Perhaps you remember hearing things about Uzbekistan, such as: it was catapulted to "important American ally" status after 9/11 for its border with Afghanistan; they employ torture there; by torturing I mean "boiling a man to death" torture; these and other human rights abuses were brought to light by a British ambassador Craig Murray; Craig Murray was basically forced to resign. Well, it is more complicated than that. He was forced to resign, he thinks, because he stumbled upon the American "extraordinary rendition" program, whereby terror suspects are flown for questioning to countries where they can, say, boil people. But it did not help that also, he was sort of a drunk who left his wife for an Uzbek heroin addict's daugher who stripped at a North Korean club and was dating a 19-year-old American soldier when first she laid eyes on him.:
He took a seat in a booth with two Russian girls, but he kept looking to the stage, where she was dancing. Meeting his eyes, she thought, "Who is that old foreigner? Does he have any money?
Murray's thoughts were more lyrical."As I caught her glance, I felt she was drawing me into her very soul," he writes in his 2006 memoir, "Murder in Samarkand" (called "Dirty Diplomacy" in the 2007 U.S. edition). "She looked lost and anxious, like she really didn't want to be there. She defied the impossible by exuding, at the same time, such ripe sexual attraction and such innocent vulnerability. Her body invited sex while her eyes screamed, 'Save me.' "Oh, sigh. Could you even read that whole sentence? I couldn't; sentiments like that from old men are like...watching sex scenes when your parents are in the room.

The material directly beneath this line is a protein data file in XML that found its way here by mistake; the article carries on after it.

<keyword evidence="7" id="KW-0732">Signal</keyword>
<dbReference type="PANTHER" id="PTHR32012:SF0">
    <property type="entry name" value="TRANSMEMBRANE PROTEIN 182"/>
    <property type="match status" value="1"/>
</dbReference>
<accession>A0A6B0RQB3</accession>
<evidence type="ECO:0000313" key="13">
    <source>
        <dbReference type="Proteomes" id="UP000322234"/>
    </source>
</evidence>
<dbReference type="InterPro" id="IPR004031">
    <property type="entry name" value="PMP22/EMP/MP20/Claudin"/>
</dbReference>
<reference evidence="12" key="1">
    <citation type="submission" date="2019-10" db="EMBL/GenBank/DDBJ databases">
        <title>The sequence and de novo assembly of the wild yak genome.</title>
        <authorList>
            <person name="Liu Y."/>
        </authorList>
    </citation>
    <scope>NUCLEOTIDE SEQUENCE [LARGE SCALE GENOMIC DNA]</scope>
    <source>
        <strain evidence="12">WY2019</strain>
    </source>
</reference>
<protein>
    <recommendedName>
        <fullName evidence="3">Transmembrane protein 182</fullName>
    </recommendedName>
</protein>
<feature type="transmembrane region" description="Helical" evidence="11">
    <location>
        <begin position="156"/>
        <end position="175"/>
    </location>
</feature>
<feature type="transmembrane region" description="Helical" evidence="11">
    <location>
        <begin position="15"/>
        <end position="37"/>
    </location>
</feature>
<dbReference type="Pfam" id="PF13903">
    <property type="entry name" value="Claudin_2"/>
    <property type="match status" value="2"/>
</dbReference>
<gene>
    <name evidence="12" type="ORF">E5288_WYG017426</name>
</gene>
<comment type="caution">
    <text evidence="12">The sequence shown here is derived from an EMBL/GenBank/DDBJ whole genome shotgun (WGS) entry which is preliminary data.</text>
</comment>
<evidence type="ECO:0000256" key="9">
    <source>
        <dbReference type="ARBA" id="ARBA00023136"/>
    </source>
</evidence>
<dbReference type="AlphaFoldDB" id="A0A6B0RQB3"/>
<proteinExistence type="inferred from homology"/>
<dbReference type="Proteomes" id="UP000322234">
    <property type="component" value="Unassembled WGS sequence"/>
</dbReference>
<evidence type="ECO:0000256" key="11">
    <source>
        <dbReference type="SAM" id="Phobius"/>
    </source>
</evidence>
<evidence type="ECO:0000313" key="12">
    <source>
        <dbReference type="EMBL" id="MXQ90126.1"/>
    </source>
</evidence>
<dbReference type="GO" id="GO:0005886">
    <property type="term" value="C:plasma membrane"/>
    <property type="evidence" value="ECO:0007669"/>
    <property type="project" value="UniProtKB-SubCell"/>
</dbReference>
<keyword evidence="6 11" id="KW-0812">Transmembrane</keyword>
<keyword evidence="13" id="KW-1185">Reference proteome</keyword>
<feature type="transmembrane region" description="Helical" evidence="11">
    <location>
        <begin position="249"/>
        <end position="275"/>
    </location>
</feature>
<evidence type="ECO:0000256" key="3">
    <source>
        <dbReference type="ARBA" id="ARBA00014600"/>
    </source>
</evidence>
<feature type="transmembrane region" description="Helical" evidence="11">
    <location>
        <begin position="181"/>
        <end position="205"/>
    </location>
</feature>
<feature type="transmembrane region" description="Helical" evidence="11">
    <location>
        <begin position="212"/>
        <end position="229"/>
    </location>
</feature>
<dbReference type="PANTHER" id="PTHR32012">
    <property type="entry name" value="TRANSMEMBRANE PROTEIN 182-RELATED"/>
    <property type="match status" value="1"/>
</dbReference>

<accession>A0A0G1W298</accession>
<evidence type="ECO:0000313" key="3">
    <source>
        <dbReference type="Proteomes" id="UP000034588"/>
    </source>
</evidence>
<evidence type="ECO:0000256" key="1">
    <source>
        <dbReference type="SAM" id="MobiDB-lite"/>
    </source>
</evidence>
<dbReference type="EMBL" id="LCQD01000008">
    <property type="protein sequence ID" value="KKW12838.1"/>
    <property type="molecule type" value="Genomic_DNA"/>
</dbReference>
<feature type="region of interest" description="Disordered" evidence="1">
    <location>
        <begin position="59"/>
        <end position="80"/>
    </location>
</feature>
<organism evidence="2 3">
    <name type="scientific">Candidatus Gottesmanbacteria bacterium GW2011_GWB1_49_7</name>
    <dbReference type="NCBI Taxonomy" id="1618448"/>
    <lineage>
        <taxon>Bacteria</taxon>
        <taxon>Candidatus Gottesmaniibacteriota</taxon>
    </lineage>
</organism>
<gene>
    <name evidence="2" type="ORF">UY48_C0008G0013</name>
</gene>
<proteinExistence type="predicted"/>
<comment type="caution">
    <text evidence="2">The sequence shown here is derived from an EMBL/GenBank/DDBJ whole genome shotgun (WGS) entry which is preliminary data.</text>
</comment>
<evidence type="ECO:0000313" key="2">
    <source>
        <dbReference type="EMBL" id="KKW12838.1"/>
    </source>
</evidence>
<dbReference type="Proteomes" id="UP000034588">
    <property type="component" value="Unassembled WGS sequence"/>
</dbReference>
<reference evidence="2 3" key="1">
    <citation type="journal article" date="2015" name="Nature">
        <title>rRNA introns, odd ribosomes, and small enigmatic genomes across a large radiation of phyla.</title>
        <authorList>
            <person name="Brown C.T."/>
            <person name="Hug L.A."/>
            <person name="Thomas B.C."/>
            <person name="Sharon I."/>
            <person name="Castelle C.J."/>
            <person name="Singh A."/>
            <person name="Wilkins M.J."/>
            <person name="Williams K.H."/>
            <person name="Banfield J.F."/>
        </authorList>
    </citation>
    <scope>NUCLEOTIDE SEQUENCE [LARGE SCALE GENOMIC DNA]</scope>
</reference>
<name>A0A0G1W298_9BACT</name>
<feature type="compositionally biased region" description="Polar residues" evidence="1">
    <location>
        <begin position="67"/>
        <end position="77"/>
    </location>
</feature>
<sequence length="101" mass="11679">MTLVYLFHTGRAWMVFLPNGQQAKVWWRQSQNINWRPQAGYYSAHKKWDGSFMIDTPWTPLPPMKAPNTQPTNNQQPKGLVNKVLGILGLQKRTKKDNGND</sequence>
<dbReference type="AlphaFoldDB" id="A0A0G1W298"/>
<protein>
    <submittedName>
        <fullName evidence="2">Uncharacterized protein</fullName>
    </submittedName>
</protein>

So now they are together, albeit broke, in London; she made a play out of her life story, he sold his memoir rights to A Mighty Heart director Michael Winterbottom.
She doesn't love him; he doesn't ask her to; he wonders if she's incapable of love; she doesn't know; he adores her; it's probably fair to say his teenage children do not. He babbles on just like any expat dude about cultural relativism to excuse his philandering. But it doesn't matter, he's found true romance, and heroism. If only that were true. Does he think it's true ? You hope he doesn't. You'll never know until she leaves him.
Great story, though.
The Envoy And His Navel Liason [Washington Post]